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Old 06-24-2018, 09:49 PM
CenTexLyn CenTexLyn is offline
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I have to disagree with the claim that each hour of class means two hours of homework or outside study, at least at the under-graduate level.

Tests, at least in my era, were done IN THE CLASSROOM. There was no outside scheduling. I had some profs that I never saw in their office...the ones I did see were ones I had actually formed friendships with where we shared discussions over the book concepts versus reality of government agency administration. Even in the 80's, many of the tests were SWAG, err I mean scan-tron. I had more blue book undergrad exams at a community college in the early 80's than when I finished the degree a decade later (I took off for a number of years and went back in my late 20's).

Having seen the letters written for some grants I am involved with the funding of (yes, I DO give back to the schools I attended), the level of education entering college is not something suggestive of it being more challenging now than it was back in the day. There are times where I swear the one named for a cat would be better off being given to another cat than some of these alleged high school graduates...

Cannot speak to lengthy travel times since most of my classes were within ten minutes of either the house or the office. The exception was commuting to get my last class back in the days completing the Associates...that was 45 minutes each way after roughly ten hours in the office. I wasn't married when I completed my undergrad work but that was only because the relationship was not recognized by the State in that era...I still had a partner and a child in the home though, with the costs of private school that came through that situation.
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Old 06-26-2018, 03:28 PM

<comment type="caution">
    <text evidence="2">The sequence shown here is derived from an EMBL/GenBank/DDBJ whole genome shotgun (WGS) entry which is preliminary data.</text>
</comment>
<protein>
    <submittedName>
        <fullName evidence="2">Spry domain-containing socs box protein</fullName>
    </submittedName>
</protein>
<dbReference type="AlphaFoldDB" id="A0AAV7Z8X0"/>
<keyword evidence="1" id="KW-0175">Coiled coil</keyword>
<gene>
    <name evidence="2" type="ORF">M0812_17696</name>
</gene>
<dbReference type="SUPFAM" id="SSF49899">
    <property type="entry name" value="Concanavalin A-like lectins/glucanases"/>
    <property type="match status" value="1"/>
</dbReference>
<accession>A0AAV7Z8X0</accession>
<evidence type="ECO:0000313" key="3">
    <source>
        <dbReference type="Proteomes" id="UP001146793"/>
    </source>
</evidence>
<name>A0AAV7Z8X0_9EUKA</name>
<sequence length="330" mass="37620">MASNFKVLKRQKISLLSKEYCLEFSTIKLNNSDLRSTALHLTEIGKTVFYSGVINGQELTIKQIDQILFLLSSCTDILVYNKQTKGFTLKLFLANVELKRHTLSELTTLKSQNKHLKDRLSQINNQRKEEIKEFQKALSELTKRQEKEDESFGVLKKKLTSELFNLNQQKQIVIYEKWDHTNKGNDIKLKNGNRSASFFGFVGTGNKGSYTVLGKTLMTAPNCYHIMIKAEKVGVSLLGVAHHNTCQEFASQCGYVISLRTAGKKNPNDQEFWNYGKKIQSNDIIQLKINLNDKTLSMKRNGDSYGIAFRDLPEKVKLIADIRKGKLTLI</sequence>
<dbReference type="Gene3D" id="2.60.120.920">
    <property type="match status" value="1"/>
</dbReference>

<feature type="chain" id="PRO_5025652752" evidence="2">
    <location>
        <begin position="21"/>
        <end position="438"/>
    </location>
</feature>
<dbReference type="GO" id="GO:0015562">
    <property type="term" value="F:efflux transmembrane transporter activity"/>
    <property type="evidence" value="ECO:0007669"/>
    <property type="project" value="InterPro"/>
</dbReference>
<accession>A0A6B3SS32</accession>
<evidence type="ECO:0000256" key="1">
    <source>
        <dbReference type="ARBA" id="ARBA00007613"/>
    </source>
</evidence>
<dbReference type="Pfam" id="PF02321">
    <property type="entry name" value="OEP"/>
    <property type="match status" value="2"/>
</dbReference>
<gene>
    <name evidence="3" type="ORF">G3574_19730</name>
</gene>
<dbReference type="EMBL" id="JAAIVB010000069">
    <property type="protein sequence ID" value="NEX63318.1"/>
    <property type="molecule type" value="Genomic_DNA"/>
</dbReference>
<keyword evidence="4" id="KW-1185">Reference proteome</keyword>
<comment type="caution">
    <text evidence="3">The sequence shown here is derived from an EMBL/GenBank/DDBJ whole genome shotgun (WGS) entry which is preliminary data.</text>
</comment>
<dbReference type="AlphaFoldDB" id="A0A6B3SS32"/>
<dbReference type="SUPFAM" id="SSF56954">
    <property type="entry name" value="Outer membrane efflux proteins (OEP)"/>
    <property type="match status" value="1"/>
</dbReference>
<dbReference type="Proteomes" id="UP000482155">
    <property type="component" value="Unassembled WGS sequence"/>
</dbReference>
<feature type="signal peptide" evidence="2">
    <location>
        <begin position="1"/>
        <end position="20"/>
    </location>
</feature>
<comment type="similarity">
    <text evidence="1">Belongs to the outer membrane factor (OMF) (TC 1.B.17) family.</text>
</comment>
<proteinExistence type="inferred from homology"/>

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choclgs choclgs is offline
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I always seek out those who have "successfully" paid off their student loans that exceeded $25,000 that:

1. Didn't live at home with their parents after completing their education during that repayment period.

2. Earned less than $15/hour during that repayment period.

3. Made consistent payments during that payment period without experiencing any oops and oh ohs.

4. Didn't work two or more jobs or earned $100,000/year in their profession.

These are the atypical examples. I don't know a single person who pursued a higher education that wanted to get into debt and not want to pay off what they borrowed.

The Department of Education offers numerous repayment programs but you pay more in interest for years before you begin to pay your principle. That's what people are becoming frustrated with. If you currently are not experiencing this, it can be difficult to relate to.
"Waiting is negative; hoping is positive. so try to wait with hope. This will help you remember that you're on your way to something worth waiting for."
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Old 06-27-2018, 12:28 PM
xolady xolady is offline
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I went to a community college and worked all thru school to pay for it. I wasn't a good student so getting into a state school wasn't even an option. But when I started working at a real JOB/CAREER I always looked at places where if I wanted to go back to school to further my education the company would reimburse me for it. I don't know when I hear people being $100,000. in school debt I think what kind of moron goes into such debt for an education they may never be able to use? I get that higher education costs a lot of money. It makes me sick to know that for instance my friends kid 4 years and 80,000. down the drain couldn't even get a job!!! He is now a personal trainer at a gym for $10. an hour and lives at home because his student loans are so much he can't afford to buy a tent!!!
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